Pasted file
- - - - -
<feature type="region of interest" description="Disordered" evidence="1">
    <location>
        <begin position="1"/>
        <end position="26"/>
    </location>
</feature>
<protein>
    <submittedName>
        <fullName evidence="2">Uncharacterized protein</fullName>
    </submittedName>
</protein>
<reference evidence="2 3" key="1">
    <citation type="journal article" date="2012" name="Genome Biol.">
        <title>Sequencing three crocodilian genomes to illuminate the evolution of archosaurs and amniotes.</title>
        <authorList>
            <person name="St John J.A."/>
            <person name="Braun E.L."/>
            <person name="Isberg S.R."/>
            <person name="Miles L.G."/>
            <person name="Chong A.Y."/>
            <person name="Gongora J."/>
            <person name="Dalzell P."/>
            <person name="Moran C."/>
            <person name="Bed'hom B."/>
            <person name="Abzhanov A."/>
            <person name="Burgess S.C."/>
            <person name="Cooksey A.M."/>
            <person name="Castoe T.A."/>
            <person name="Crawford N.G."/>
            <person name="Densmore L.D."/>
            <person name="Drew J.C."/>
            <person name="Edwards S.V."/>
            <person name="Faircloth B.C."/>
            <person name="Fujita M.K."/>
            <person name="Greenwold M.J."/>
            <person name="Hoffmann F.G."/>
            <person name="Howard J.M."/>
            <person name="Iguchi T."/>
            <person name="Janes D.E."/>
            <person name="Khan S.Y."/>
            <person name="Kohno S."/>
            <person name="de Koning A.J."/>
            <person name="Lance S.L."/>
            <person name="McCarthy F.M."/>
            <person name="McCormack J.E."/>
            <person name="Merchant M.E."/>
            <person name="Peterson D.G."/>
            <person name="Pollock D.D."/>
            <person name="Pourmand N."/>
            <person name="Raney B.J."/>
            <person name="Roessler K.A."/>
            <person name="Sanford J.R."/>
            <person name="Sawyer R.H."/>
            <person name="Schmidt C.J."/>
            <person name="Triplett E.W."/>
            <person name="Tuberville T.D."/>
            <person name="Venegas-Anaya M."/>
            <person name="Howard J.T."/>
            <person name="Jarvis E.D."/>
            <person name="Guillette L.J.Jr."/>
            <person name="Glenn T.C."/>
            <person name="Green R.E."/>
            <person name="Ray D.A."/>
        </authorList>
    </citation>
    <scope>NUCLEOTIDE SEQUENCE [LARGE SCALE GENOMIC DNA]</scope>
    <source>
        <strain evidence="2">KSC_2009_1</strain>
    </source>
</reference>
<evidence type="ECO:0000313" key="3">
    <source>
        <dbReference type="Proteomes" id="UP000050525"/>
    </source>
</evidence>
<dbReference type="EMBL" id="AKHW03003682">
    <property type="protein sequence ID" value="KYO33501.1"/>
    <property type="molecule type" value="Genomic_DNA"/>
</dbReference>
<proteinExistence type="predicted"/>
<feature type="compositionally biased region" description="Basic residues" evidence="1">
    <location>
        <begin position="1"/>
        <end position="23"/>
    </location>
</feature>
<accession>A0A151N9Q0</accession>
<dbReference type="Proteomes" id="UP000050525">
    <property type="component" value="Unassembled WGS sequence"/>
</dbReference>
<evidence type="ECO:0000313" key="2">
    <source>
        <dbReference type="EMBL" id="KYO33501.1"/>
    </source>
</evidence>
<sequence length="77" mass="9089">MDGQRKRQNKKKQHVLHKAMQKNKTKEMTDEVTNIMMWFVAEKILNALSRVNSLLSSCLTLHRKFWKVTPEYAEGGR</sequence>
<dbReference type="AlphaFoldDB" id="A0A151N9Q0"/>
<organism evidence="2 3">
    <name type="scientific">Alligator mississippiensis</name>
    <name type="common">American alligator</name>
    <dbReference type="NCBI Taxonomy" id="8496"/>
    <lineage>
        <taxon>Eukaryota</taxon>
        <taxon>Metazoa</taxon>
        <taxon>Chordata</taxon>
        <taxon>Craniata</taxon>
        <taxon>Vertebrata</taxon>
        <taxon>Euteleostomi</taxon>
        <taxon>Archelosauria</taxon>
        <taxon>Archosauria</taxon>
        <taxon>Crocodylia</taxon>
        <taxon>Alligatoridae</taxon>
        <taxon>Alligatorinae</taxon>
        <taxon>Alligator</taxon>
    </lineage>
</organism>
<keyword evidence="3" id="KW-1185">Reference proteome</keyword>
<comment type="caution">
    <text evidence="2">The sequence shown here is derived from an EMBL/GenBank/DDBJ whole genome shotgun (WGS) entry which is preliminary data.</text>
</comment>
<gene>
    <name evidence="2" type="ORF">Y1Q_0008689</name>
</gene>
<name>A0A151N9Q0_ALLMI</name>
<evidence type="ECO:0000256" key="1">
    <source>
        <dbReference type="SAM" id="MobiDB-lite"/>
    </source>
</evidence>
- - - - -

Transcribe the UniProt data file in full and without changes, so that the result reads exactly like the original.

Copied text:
<feature type="region of interest" description="Disordered" evidence="1">
    <location>
        <begin position="1"/>
        <end position="26"/>
    </location>
</feature>
<protein>
    <submittedName>
        <fullName evidence="2">Uncharacterized protein</fullName>
    </submittedName>
</protein>
<reference evidence="2 3" key="1">
    <citation type="journal article" date="2012" name="Genome Biol.">
        <title>Sequencing three crocodilian genomes to illuminate the evolution of archosaurs and amniotes.</title>
        <authorList>
            <person name="St John J.A."/>
            <person name="Braun E.L."/>
            <person name="Isberg S.R."/>
            <person name="Miles L.G."/>
            <person name="Chong A.Y."/>
            <person name="Gongora J."/>
            <person name="Dalzell P."/>
            <person name="Moran C."/>
            <person name="Bed'hom B."/>
            <person name="Abzhanov A."/>
            <person name="Burgess S.C."/>
            <person name="Cooksey A.M."/>
            <person name="Castoe T.A."/>
            <person name="Crawford N.G."/>
            <person name="Densmore L.D."/>
            <person name="Drew J.C."/>
            <person name="Edwards S.V."/>
            <person name="Faircloth B.C."/>
            <person name="Fujita M.K."/>
            <person name="Greenwold M.J."/>
            <person name="Hoffmann F.G."/>
            <person name="Howard J.M."/>
            <person name="Iguchi T."/>
            <person name="Janes D.E."/>
            <person name="Khan S.Y."/>
            <person name="Kohno S."/>
            <person name="de Koning A.J."/>
            <person name="Lance S.L."/>
            <person name="McCarthy F.M."/>
            <person name="McCormack J.E."/>
            <person name="Merchant M.E."/>
            <person name="Peterson D.G."/>
            <person name="Pollock D.D."/>
            <person name="Pourmand N."/>
            <person name="Raney B.J."/>
            <person name="Roessler K.A."/>
            <person name="Sanford J.R."/>
            <person name="Sawyer R.H."/>
            <person name="Schmidt C.J."/>
            <person name="Triplett E.W."/>
            <person name="Tuberville T.D."/>
            <person name="Venegas-Anaya M."/>
            <person name="Howard J.T."/>
            <person name="Jarvis E.D."/>
            <person name="Guillette L.J.Jr."/>
            <person name="Glenn T.C."/>
            <person name="Green R.E."/>
            <person name="Ray D.A."/>
        </authorList>
    </citation>
    <scope>NUCLEOTIDE SEQUENCE [LARGE SCALE GENOMIC DNA]</scope>
    <source>
        <strain evidence="2">KSC_2009_1</strain>
    </source>
</reference>
<evidence type="ECO:0000313" key="3">
    <source>
        <dbReference type="Proteomes" id="UP000050525"/>
    </source>
</evidence>
<dbReference type="EMBL" id="AKHW03003682">
    <property type="protein sequence ID" value="KYO33501.1"/>
    <property type="molecule type" value="Genomic_DNA"/>
</dbReference>
<proteinExistence type="predicted"/>
<feature type="compositionally biased region" description="Basic residues" evidence="1">
    <location>
        <begin position="1"/>
        <end position="23"/>
    </location>
</feature>
<accession>A0A151N9Q0</accession>
<dbReference type="Proteomes" id="UP000050525">
    <property type="component" value="Unassembled WGS sequence"/>
</dbReference>
<evidence type="ECO:0000313" key="2">
    <source>
        <dbReference type="EMBL" id="KYO33501.1"/>
    </source>
</evidence>
<sequence length="77" mass="9089">MDGQRKRQNKKKQHVLHKAMQKNKTKEMTDEVTNIMMWFVAEKILNALSRVNSLLSSCLTLHRKFWKVTPEYAEGGR</sequence>
<dbReference type="AlphaFoldDB" id="A0A151N9Q0"/>
<organism evidence="2 3">
    <name type="scientific">Alligator mississippiensis</name>
    <name type="common">American alligator</name>
    <dbReference type="NCBI Taxonomy" id="8496"/>
    <lineage>
        <taxon>Eukaryota</taxon>
        <taxon>Metazoa</taxon>
        <taxon>Chordata</taxon>
        <taxon>Craniata</taxon>
        <taxon>Vertebrata</taxon>
        <taxon>Euteleostomi</taxon>
        <taxon>Archelosauria</taxon>
        <taxon>Archosauria</taxon>
        <taxon>Crocodylia</taxon>
        <taxon>Alligatoridae</taxon>
        <taxon>Alligatorinae</taxon>
        <taxon>Alligator</taxon>
    </lineage>
</organism>
<keyword evidence="3" id="KW-1185">Reference proteome</keyword>
<comment type="caution">
    <text evidence="2">The sequence shown here is derived from an EMBL/GenBank/DDBJ whole genome shotgun (WGS) entry which is preliminary data.</text>
</comment>
<gene>
    <name evidence="2" type="ORF">Y1Q_0008689</name>
</gene>
<name>A0A151N9Q0_ALLMI</name>
<evidence type="ECO:0000256" key="1">
    <source>
        <dbReference type="SAM" id="MobiDB-lite"/>
    </source>
</evidence>